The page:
So much for free speech in Berkeley. If Dawkins is too bigoted for their tastes, the list of people who are allowed to discuss controversial topics must be incredibly thin.

And remember: All this is over a book talk about the beauty of science. That means speakers are being invited and canceled over issues they’re not even talking about.

It would’ve been far better for KPFA to let Dawkins speak — and hear what he has to say — before condemning him in advance for vague reasons and not allowing ticket buyers the opportunity to make up their own minds about it.

Since Dawkins’ travel schedule has likely already been planned out, I’ve reached out to his team to find out if he’ll plan another event in Berkeley on that same date.

On a side note, a couple of days after the Dawkins event was supposed to take place, KPFA is sponsoring a speaker who will talk about how to “access the mind through the body, and the body through the mind for creativity, resilience and self-healing.” Pseudoscience is acceptable to them. But criticism of irrational religious ideas is apparently too mean.

They’re also sponsoring a talk by the legendary black comedian Dick Gregory, who is known for challenging accepted beliefs, pushing boundaries, and making people uncomfortable. I hope someone asks him for his thoughts on de-platforming controversial speakers.

***Update***: The Center for Inquiry has issued a statement calling the de-platforming “baseless” and “unconscionable”:

“Richard Dawkins is one of the greatest intellects of our time, with a wealth of wisdom and insight that he looked forward to sharing with his Berkeley audience,” said Robyn Blumner, President and CEO of the Center for Inquiry. “For KPFA to suddenly break its commitment to Richard and the hundreds of people who were so looking forward to seeing and hearing him is unconscionable, and the baseless accusation that Richard has engaged in ‘abusive speech’ is a betrayal of the values KPFA has, until now, been known for.”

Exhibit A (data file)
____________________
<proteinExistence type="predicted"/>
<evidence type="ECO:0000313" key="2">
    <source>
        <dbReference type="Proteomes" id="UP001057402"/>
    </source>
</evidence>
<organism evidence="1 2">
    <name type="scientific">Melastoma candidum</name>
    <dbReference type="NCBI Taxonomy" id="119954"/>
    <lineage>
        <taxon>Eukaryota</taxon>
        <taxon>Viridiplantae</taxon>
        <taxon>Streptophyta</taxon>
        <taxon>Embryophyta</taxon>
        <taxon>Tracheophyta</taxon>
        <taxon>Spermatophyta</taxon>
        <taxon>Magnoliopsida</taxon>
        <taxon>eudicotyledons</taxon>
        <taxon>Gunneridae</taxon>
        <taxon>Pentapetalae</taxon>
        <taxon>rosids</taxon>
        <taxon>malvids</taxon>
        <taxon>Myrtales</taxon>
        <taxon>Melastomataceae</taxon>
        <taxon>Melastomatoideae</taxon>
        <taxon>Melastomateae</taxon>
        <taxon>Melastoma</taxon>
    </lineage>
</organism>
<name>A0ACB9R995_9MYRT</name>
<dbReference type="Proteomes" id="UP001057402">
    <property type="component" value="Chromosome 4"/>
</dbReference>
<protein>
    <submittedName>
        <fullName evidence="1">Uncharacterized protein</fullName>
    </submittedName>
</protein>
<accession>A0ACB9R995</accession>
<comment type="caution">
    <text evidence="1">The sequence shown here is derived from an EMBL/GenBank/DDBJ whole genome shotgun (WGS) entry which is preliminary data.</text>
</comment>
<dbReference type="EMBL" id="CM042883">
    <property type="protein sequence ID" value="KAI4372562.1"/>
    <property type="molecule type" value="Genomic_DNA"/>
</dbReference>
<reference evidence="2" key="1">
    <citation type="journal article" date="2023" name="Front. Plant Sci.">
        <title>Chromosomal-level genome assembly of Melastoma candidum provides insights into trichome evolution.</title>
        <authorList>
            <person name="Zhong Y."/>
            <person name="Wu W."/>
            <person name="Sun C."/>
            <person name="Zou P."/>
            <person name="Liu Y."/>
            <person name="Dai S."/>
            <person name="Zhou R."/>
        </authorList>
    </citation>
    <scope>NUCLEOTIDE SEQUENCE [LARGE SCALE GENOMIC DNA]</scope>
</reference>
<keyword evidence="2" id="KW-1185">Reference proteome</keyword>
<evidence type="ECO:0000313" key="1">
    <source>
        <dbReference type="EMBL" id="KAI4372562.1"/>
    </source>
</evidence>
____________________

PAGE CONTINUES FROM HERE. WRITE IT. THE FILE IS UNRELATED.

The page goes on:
“The idea that I have engaged in abusive speech against Islam is preposterous, which even the most rudimentary fact-checking by KPFA would have made clear,” said Prof. Dawkins. “I have indeed strongly condemned the misogyny, homophobia, and violence of Islamism, of which Muslims — particularly Muslim women — are the prime victims. I make no apologies for denouncing those oppressive cruelties, and I will continue to do so.”

Last year, the Richard Dawkins Foundation for Reason & Science merged with the Center for Inquiry, and Prof. Dawkins joined the CFI board of directors.

“In its forty-one-year history, the Center for Inquiry has fought proudly for human and civil rights, and Richard Dawkins is an invaluable ally for our cause.” said Blumner. “We (including Richard Dawkins himself) strongly opposed President Trump’s misguided and discriminatory Muslim ban. We have been at the forefront of the major civil justice causes of our time, and we have devoted ourselves to countering the outmoded, dogmatic prejudices and misinformation aimed at marginalized groups. It is one of the many reasons why we were proud to be the sole secularist organization invited to join the Know Your Neighbor interfaith coalition, launched in 2015 at the White House.”

“We understand the difference between a people and the beliefs they may hold,” said Blumner, “All of us must be free to debate and criticize Ideas, and harmful ideas must be exposed. It is incredibly disappointing that KPFA does not understand this.”

(Thanks to Melissa for the link)